About Smoking

Smoking causes lung damage, increased heart rate and high blood pressure. It also narrows the blood vessels. In a person with diabetes, these effects are increased. The risk of heart attack, stroke and other blood vessel problems are much greater. Many smokers end up with amputations.

What changes occur when you quit smoking? The American Lung Association reports the following changes in the body after you quit: *

  • 20 minutes: Blood pressure, heart rate and the temperature of hands and feet become normal.
  • 8 hours: Oxygen and carbon dioxide levels in the blood become normal.
  • 1 day: The risk of heart attack begins to decrease.
  • 2 days: Sense of smell and taste improve. Nerve endings start to regrow. Mucus in the airways begins to break up. It also clears out of the lungs.
  • 2 weeks-3 months: Circulation and breathing improve. It becomes easier to walk.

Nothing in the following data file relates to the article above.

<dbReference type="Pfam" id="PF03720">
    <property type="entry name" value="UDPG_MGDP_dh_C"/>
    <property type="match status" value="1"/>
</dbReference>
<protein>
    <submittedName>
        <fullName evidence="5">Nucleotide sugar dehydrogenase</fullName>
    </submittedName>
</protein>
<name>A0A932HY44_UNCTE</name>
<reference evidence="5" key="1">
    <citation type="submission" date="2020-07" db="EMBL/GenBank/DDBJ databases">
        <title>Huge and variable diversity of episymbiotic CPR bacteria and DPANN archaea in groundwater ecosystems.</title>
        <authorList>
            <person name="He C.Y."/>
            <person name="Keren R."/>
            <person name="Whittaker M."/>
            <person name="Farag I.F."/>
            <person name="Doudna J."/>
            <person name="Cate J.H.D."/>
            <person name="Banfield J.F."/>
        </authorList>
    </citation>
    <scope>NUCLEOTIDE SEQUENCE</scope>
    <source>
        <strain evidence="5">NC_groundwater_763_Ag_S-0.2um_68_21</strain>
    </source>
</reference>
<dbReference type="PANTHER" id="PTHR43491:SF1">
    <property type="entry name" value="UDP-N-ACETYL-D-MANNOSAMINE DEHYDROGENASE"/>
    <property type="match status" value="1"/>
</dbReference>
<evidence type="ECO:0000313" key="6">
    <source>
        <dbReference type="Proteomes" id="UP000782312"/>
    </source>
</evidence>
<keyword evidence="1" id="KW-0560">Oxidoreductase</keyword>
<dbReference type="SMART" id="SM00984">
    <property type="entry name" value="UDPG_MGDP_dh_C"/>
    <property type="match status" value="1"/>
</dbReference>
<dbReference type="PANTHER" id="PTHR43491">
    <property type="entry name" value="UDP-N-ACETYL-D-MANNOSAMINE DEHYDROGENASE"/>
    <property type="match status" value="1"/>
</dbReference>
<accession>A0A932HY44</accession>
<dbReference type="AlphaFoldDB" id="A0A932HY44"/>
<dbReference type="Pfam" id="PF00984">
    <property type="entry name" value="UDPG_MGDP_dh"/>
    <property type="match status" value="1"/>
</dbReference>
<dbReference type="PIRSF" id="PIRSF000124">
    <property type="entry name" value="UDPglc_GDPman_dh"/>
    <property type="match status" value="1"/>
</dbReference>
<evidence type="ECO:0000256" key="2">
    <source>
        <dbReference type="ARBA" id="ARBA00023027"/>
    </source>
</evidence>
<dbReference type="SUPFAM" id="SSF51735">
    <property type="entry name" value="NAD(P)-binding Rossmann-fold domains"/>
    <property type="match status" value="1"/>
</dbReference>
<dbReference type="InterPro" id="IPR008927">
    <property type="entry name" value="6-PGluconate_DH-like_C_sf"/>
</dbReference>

• 1-9 months: You will see less coughing, sinus congestion and shortness of breath. Fatigue decreases and energy increases.
  • 1 year: Happy Birthday! Risk of heart disease is now less than half of what it was one year ago!
  • 5 years: Risk of cancer of the lung, mouth, throat and esophagus, is half that of a "pack-a-day" smoker.
  • 10 years: Risk of dying of lung cancer is now similar to nonsmokers. Pre-cancerous cells have been replaced.
  • 15 years: There is no more risk of heart disease than if you had never smoked.

Important steps to take Make up your mind to quit. Ask your doctor, family and friends for help. Several medicines are available that can make quitting easier. Also, check into local programs to help you stop smoking. This is not an easy thing to do. Keep trying, even if you relapse now and then.

How can your doctor help? Talk with your doctor about your personal risk factors. Discuss your options. There are a number of smoking cessation aides that your doctor can order (pills, patches, gum, etc.). They can also refer you to programs that are designed to help you to "kick the habit".

Where can you go for more help? American Cancer Society www.cancer.org 1.800.227.2345 American Heart Association www.americanheart.org 1.800.242.8721 (information available in Spanish or English) American Lung Association www.lungusa.org 1.800.586.4872 *http://www.lung.org/stop-smoking/how-to-quit/why-quit/benefits-of-quitting/ Accessed 02/27/2014